4) Don’t leave yourself out of the forgiveness exercises. Self-forgiveness is just as (if not more) important as forgiving others. Hanging on to your mistakes and self-judgment adds to your stress level, which can lead to a myriad of health issues. Try this guided self-forgiveness meditation to make peace with your inner demons: https://www.youtube.com/watch?v=P-7OzbeGud8

Questions for Contemplation

1. Forgiveness means remembering that everyone sometimes makes bad choices. Practice is needed if we judge and criticize others or ourselves. Have you made bad choices in the last year? What have you done, or can you still do, to correct wrongs that may have resulted? Have others made bad choices that have affected you? Can you see a way to forgive them? How would you acknowledge that forgiveness?

2. Forgiveness means having the courage to face the truth. Practice is needed if we are afraid to look at our mistakes. In the past year, have you avoided dealing with problems or mistakes? What has been the result? Are there any problems or mistakes you wish to examine and work toward changing this year?

3. Forgiveness means honoring our feelings without taking revenge. Practice is needed if we take revenge or hold a grudge. In the past year have you held a grudge and been unable to forgive someone who has wronged you, or have you taken revenge? Has someone done this toward you? Is there a way to heal the wounds this year?

4. Forgiveness means not giving uncaring people opportunities to hurt us. Practice is needed if we allow careless people to keep hurting us. Do you need to set boundaries more firmly with certain individuals this year? What freedom would you achieve if you were able to do this? How could friends, family, or others help you do this?

5. Forgiveness means deciding to correct our mistakes instead of punishing ourselves. Practice is needed if we feel hopeless and helpless over bad habits. Are any “bad habits” affecting your quality of life right now? Do you punish yourself for these practices? Can you see a path to understanding and change in the next year? How could friends, family, or others help you?

Sitting in Silence Take a few moments to sit quietly and reflect upon your thoughts.

Sharing/Deep Listening Respond with your thoughts/experiences with the topic.


Reflection This is a time to supportively respond to something another person said or to relate additional thoughts that may have occurred as others shared.


Song  Here We Have Gathered, #360 Singing the Living Tradition (verse 3)
Life has its battles, sorrows and regrets, but in the shadows, let us not forget.
We who now gather know each other’s pain kindness can heal us, as we give we gain.
Sing now in friendship, this our heart’s own song.

Closing Words
A Litany of Atonement, Singing the Living Tradition #637
Each member takes a turn saying a line in regular type, while others say the response in bold.

For remaining silent when a single voice would have made a difference
We forgive ourselves and each other; we begin again in love.

For each time that our fears have made us rigid and inaccessible
We forgive ourselves and each other; we begin again in love.

For each time that we have struck out in anger without just cause
We forgive ourselves and each other; we begin again in love.

For each time that our greed had blinded us to the needs of others
We forgive ourselves and each other; we begin again in love.

For the selfishness which sets us apart and alone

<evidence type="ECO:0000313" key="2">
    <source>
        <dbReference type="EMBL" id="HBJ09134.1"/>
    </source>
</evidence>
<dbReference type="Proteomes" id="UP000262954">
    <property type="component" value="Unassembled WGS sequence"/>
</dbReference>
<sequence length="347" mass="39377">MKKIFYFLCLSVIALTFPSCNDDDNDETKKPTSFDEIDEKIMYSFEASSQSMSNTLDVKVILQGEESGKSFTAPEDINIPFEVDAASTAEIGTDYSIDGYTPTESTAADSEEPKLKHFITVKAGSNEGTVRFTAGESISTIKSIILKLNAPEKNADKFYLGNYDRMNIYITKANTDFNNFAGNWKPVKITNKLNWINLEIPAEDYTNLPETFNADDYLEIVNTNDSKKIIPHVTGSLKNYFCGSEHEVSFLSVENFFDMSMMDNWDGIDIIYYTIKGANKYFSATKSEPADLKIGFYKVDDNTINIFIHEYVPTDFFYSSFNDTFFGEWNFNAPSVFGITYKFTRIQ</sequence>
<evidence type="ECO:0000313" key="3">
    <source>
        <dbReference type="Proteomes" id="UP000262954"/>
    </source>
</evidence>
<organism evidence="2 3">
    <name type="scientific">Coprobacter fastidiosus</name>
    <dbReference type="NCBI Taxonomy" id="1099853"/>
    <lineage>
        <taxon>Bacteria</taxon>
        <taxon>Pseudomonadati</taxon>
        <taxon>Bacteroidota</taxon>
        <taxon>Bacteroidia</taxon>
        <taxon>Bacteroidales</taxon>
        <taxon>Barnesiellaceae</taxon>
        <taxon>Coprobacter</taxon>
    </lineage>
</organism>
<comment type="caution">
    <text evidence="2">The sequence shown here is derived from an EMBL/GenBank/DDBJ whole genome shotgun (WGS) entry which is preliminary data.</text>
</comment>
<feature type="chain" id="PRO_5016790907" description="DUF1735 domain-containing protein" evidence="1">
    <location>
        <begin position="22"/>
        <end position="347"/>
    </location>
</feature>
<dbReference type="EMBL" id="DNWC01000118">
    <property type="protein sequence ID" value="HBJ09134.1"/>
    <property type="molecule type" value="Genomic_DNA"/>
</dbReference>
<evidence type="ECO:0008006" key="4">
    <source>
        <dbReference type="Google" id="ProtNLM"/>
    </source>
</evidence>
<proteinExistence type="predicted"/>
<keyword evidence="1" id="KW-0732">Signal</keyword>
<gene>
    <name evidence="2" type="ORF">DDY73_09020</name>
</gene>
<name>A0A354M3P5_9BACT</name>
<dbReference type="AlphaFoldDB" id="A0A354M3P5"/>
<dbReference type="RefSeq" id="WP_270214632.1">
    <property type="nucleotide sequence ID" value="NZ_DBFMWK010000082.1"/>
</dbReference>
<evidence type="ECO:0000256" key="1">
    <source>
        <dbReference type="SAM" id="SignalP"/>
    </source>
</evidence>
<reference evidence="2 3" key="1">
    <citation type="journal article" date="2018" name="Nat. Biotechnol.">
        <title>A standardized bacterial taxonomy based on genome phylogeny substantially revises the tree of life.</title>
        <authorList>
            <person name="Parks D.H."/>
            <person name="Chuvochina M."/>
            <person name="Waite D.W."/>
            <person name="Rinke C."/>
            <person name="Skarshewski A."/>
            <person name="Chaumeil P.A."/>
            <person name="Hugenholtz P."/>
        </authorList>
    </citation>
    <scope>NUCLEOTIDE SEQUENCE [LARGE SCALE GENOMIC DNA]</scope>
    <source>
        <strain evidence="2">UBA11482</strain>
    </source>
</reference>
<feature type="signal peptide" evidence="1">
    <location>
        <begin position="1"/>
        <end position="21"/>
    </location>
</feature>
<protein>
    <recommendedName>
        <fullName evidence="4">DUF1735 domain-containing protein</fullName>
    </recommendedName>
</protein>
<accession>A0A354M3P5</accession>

We forgive ourselves and each other; we begin again in love.

For falling short of the admonitions of the spirit
We forgive ourselves and each other; we begin again in love.

For losing sight of our unity
We forgive ourselves and each other; we begin again in love.

For those and for so many acts both evident and subtle which have fueled the illusion of separateness,
We forgive ourselves and each other; we begin again in love.


Additional Resources:
The Path of Forgiveness
In September, we honored the celebration of the Jewish New Year (Rosh Hashanah). For many Jews, a crucial aspect of the ten-day period that begins with Rosh Hashanah and ends with Yom Kippur is the process of T’shuvah, which means both “repentance” and “return to our highest selves.” The High Holy Days, or Days of Awe, provide the opportunity for each individual, as well as the religious community as a whole, to become involved in introspection and transformation. Everyone is encouraged to closely examine the shortcomings in their lives and to develop ways to bring about changes in the coming year. It’s a time of looking inward in order to move forward toward wholeness with less baggage from the past.

At USG, we practice a modified form of this communal and individual reflection at our Jazz New Year service, where we “bury” our transgressions from the past year so that we can move forward in the new year. It is a symbolic ritual that clears our consciences and minds for new blessings and by engaging in this way, we walk the path to forgiveness together.

Adult Spiritual Development and Social Justice Opportunities


The Adult Spiritual Development committee has developed a comprehensive list of classes for this fall, you can get more information by picking up a brochure near the name tag board or going to their webpage under the Spiritual Development tab.

The social justice theme of the month is how UUs are working for justice globally.

Two important vehicles created over the years to empower UUs to act for justice at the global level are the Unitarian Universalist Service Committee, UUSC and the UU United Nations Office (UU UNO).  More recently UUs have recognized that we must be organized on the state level in order to be effective advocates in many justice arenas. You can find activities to become informed and engaged by clicking the Social Justice tab on the USG website.